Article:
His plan, he said, proposed, that the division and apportionment should be made by the first legislature under the amended constitution; this he considered proper for many reasons. It was by no means certain, and was indeed very improbable, that amendments would be submitted to the people in time, for the next legislature to act upon them. But if they could be, it would still, in his opinion, be improper, for them to do so. First, because the division is to be made for, and to be binding on, the electors under the extended right of suffrage, provided by the amended constitution, and if the division and apportionment were made next winter, it would be made by men, who do not represent those for whom they act; which was utterly indefensible. Secondly, the different territories, which will be the subject of division, are not now represented in the senate in the same proportion, that they will be, under the right of suffrage, for which the division is intended. The southern and western districts, particularly, would be loosers, as neither of them had now as large a representation in the senate as they would be entitled to, under the new constitution. Thirdly, the same inequality and injustice would exist as to the house of assembly, who are to take an equal part in the work of division and apportionment. It would, therefore, both in principle and convenience, be wrong, that it should be done by the present legislature, if that was even practicable.
On an examination of the census, it would be found, that the division he had made among the great districts is in all respects equal; except that a little more was given to the southern and smallest district, than she was in strictness entitled to, but that was justifiable for several reasons.
He could not, he said, anticipate the objections, which might be raised to the plan he had proposed. There would be no difficulty in apportioning the senators elect among the new districts, as the nominations for the first senate would doubtless be made, with a view to a partition of the senatorial districts. If gentlemen should think it necessary, the power might be given to the legislature to vacate the seats of such members as should fall in districts beyond their proportion; but this he could not think, would be necessary, as the cases in which the apportionment could not, in consequence of the residence of the senators, be made perfectly equal, would be very limited; and such inequality, if it existed at all, would certainly be the least evil which could result from any course.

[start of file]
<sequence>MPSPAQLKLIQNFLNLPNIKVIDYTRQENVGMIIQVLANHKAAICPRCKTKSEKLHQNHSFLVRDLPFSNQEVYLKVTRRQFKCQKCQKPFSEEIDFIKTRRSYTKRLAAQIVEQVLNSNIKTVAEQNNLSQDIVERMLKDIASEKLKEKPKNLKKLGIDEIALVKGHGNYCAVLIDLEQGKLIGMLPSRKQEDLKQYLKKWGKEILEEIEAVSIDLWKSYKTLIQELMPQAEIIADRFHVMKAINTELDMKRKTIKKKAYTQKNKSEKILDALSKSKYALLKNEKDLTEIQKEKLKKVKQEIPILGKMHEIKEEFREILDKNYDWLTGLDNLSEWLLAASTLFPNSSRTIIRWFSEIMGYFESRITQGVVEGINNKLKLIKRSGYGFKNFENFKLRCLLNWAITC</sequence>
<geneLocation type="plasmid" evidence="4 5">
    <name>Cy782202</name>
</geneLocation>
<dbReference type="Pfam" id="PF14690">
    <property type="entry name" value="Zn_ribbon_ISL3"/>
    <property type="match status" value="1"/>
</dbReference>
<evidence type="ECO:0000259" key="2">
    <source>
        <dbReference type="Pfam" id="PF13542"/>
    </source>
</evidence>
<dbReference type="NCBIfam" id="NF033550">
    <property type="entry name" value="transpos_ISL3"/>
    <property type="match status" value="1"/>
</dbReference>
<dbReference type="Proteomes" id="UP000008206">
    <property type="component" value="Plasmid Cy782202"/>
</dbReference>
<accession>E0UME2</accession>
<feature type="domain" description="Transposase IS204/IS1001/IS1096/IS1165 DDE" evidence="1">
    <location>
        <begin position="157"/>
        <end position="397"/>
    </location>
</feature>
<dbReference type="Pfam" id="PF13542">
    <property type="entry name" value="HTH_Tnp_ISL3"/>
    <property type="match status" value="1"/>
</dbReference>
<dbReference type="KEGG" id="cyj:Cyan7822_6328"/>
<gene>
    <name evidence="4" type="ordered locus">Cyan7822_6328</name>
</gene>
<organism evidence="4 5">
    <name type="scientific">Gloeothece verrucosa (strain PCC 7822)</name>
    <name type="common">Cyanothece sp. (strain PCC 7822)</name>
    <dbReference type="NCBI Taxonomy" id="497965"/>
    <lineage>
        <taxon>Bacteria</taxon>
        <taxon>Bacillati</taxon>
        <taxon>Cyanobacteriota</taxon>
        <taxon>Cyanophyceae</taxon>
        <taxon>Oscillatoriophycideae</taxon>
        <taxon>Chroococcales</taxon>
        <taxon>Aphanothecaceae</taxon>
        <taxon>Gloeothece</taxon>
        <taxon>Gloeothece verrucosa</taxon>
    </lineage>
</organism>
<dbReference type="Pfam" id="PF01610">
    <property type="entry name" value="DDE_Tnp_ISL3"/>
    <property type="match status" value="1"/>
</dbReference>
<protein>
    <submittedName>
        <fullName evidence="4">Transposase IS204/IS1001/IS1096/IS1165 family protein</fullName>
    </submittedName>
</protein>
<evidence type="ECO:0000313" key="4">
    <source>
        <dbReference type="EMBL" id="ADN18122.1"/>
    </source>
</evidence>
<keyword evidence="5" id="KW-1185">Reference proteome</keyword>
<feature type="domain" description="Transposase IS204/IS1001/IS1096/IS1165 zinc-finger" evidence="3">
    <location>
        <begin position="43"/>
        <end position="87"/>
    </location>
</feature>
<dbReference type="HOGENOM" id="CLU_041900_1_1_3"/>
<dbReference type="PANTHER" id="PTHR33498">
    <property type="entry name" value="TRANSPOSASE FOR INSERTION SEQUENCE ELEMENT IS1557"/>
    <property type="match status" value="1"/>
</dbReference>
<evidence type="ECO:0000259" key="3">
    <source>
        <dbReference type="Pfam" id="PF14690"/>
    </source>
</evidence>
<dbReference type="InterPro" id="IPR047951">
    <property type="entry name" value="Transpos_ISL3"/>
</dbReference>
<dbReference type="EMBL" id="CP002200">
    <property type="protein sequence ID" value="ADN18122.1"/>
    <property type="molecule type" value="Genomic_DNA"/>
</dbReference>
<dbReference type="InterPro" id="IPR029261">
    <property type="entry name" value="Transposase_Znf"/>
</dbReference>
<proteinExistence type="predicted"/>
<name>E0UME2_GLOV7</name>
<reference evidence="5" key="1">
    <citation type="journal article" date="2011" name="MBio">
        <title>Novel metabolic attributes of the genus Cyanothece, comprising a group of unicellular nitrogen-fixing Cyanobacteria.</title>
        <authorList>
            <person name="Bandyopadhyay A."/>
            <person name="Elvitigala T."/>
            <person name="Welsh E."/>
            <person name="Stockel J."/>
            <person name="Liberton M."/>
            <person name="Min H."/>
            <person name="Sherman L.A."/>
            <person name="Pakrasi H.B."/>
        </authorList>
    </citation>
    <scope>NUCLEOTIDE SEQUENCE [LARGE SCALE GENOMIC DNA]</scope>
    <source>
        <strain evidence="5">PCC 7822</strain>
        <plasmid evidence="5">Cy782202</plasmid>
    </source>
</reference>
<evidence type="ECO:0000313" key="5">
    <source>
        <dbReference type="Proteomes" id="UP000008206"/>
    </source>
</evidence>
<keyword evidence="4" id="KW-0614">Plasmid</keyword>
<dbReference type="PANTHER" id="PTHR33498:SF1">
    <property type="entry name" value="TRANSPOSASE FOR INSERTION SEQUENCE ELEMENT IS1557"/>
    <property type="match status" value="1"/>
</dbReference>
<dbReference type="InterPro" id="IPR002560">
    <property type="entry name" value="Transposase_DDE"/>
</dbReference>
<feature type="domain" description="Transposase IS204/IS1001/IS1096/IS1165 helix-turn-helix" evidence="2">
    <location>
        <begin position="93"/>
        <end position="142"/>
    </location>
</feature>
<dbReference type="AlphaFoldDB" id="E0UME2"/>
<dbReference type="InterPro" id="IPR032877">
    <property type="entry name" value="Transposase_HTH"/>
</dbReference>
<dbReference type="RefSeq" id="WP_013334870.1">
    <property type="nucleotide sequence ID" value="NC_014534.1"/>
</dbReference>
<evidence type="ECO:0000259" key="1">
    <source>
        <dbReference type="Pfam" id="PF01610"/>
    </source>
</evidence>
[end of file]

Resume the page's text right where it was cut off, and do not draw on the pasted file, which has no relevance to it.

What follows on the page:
Without therefore, feeling any anxiety on the subject, other than that, which he presumed was common to all, he hoped the plan he proposed might be adopted; because he thought it under all circumstances, the best which had yet been proposed. He hoped so also, because it would relieve the Convention from the necessity of making a present division, which he thought objectionable. First, because the Convention had not the same information, which the legislature might have. Secondly, because they had not, consistently with the due discharge of their duties, in respect to the other important matters which remained yet to be acted upon, sufficient time to bestow on a work, requiring such critical and accurate examination, to afford the least hope of making it satisfactory. Thirdly, because, divide the state as they would, many counties would be dissatisfied, and he apprehended more danger to the final adoption of the amendments from the dissatisfaction arising from this source, than from any other. This consideration, if it was necessary now to make the division, ought to be disregarded; but inasmuch as the division and distribution could be more satisfactorily made hereafter, he thought the Convention might, with great propriety, suffer themselves to be influenced by it.
It was, he said, a fixed principle, with him, not unnecessarily to do any thing which might endanger the final adoption of the valuable amendments to the constitution which the Convention had already made, and others, which were contemplated to be made.
In conformity to a motion of Mr. Van Buren the said proposition was referred to the committee of the whole when on the legislative department, and ordered to be printed.